Gerald Johnson, General Motors’ first Black vice president of North American manufacturing, received a lifetime achievement honor at the Black Engineer of the Year Awards STEM Conference in Washington, D.C. on Feb 8.

Johnson was presented with the award by Mary Barra, GM’s first female CEO.

Earlier that day, Johnson sat down for brunch with members of the media at the Capella Hotel in Washington, D.C. to talk about his groundbreaking 33 year career at the nation’s top automaker.

“My first assignment at 18 years old was to supervise 35 women on sewing machines—I still say that was the toughest job I’ve had,” Johnson said with a laugh, referring to his early days with GM in Euclid, Ohio. Later, Johnson moved from Ohio to Grand Blanc, Mich.

“That decision was huge because I went into a STEM environment, and about six months after I got there a young plant manager took over the plant who was just enthused about giving young talent opportunities,” Johnson said. “And I just happened to be a young talent and he gave me some opportunities that allowed me to progress fairly quickly.”

Johnson ascended to his current role on July 1. He manages more than 74,000 employees across 56 facilities in North America which produce some of GM’s most popular vehicles, including the Chevrolet Impala, Buick Enclave, GMC Sierra and the Cadillac CTS.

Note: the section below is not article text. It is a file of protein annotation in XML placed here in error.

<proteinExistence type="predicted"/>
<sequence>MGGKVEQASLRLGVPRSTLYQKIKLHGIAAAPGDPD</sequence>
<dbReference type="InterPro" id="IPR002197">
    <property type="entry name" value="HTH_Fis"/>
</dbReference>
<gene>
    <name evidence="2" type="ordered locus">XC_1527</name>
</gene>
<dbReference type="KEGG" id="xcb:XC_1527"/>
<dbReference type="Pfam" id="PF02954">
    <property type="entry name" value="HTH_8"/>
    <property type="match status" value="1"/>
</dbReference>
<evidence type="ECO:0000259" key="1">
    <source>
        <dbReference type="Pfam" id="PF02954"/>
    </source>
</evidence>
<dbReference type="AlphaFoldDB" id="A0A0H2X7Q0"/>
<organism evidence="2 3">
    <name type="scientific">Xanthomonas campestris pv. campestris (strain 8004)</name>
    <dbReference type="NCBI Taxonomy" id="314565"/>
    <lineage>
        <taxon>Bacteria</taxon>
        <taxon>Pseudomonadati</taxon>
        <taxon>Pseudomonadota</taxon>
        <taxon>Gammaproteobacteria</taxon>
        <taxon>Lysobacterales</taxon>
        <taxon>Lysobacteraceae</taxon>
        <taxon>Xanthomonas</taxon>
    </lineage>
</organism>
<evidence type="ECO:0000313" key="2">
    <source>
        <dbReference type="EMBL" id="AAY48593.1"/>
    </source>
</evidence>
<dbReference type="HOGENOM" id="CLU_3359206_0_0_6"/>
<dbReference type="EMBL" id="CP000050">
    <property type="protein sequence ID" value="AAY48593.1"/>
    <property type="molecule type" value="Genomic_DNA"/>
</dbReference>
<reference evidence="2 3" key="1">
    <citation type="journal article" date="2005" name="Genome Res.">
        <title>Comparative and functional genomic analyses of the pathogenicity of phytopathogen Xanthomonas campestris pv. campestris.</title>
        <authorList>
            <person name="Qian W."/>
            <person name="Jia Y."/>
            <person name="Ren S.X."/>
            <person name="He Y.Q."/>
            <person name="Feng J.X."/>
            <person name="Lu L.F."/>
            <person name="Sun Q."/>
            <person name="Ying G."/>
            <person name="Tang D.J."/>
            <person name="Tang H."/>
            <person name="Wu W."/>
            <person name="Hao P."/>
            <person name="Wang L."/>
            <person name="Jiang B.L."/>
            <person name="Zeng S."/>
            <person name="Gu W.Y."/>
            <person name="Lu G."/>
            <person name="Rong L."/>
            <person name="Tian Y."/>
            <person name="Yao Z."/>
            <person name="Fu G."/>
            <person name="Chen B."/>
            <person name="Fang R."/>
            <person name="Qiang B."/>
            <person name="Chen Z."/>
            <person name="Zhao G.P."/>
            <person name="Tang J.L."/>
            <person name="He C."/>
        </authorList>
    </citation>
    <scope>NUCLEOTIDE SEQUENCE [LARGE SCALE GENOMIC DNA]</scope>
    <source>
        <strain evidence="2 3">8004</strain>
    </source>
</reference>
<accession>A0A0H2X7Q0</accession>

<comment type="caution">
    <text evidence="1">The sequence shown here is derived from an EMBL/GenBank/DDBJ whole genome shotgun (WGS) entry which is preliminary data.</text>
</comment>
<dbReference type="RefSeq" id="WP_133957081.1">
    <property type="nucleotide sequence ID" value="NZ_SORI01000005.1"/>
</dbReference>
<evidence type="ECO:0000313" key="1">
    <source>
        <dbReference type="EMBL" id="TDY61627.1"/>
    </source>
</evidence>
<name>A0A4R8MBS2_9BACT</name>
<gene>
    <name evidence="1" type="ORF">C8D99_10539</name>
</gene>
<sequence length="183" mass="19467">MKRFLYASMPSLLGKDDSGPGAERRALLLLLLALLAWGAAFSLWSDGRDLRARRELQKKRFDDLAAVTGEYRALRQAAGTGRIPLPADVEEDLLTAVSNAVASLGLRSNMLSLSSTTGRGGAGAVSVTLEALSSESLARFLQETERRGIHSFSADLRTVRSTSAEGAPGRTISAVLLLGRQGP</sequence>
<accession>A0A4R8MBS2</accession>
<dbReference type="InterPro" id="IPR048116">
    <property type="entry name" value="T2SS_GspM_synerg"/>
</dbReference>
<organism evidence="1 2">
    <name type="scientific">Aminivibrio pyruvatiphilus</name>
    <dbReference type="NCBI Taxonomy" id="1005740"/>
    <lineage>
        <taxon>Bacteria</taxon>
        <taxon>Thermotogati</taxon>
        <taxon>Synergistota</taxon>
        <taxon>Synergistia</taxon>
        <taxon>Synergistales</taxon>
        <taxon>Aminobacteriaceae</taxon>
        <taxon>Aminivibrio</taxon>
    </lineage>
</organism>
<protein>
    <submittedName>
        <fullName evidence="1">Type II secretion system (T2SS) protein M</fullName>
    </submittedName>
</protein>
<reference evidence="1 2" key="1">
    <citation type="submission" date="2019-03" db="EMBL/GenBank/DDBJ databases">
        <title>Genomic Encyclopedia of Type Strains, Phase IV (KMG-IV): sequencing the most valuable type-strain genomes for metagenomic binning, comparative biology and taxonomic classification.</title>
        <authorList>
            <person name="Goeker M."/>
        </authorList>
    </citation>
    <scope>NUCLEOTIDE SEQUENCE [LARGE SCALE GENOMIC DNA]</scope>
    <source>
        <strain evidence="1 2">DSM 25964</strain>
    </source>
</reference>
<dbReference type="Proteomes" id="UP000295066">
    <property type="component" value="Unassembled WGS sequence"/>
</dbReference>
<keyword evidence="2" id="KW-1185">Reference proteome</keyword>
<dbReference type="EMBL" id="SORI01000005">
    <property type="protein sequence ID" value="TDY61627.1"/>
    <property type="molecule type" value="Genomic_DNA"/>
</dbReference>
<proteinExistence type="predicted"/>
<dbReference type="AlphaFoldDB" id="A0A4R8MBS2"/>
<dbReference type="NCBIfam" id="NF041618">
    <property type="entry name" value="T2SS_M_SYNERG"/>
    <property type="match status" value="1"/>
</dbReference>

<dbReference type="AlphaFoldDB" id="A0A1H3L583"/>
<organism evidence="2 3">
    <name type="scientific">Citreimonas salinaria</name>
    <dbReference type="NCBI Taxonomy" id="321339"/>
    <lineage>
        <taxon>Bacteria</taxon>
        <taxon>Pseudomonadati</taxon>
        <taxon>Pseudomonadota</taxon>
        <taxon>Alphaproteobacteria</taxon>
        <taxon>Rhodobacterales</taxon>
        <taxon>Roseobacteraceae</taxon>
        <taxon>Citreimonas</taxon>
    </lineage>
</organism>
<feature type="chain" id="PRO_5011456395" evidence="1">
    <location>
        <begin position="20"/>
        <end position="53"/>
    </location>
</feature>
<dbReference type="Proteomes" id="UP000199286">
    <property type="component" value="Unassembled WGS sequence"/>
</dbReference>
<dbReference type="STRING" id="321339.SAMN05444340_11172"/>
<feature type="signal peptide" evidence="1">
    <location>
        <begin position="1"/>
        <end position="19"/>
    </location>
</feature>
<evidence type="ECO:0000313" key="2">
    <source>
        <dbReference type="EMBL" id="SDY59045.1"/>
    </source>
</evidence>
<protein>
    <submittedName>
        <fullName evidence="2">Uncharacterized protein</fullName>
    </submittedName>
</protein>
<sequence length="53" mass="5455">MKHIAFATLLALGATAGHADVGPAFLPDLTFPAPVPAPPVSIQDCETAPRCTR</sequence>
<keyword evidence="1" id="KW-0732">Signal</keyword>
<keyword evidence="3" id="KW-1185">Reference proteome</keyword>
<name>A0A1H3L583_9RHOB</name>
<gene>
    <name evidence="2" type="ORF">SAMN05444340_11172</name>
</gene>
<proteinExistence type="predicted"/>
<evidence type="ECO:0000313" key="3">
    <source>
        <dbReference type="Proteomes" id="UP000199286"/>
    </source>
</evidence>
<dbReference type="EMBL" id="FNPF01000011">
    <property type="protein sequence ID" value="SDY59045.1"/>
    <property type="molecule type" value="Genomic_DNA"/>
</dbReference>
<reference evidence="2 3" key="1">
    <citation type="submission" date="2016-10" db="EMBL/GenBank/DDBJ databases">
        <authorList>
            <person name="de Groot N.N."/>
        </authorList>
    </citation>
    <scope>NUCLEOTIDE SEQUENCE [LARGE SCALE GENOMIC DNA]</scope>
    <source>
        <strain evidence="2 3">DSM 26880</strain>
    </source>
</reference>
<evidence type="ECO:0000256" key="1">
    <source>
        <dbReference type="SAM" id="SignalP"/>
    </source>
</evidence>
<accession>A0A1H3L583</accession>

Johnson’s career also took him and his wife and their seven children overseas when he became executive director of manufacturing based in Zurich, Switzerland for three and a half years. During that time, Johnson was also responsible for GM manufacturing facilities in Russia, Poland, Germany, Spain, Portugal and Uzbekistan.

“That was hugely expanding for me and broadening,” Johnson said. “There’s a basis of commonality because it is manufacturing, so in concept the objectives and processes at plants are very similar, yet the cultures were obviously very different,” he added.

Johnson also reflected on the responsibility of being a role model and mentor as GM’s first Black vice-president of manufacturing in North America.

“It’s a responsibility that I can’t avoid so I welcome it,” he said. “Whether it’s in my role as senior leader of “G-Man,” which is our General Motors African ancestry network, or whether it’s in a lunch and learn session, which we do regularly with African Americans throughout the company.”

“It’s important that we make sure that everyone understands that there’s a place of opportunity, there’s a place of inclusion and that performance whatever body it comes in is welcome and that’s a huge responsibility,” he added.


Sean Yoes

AFRO Baltimore Editor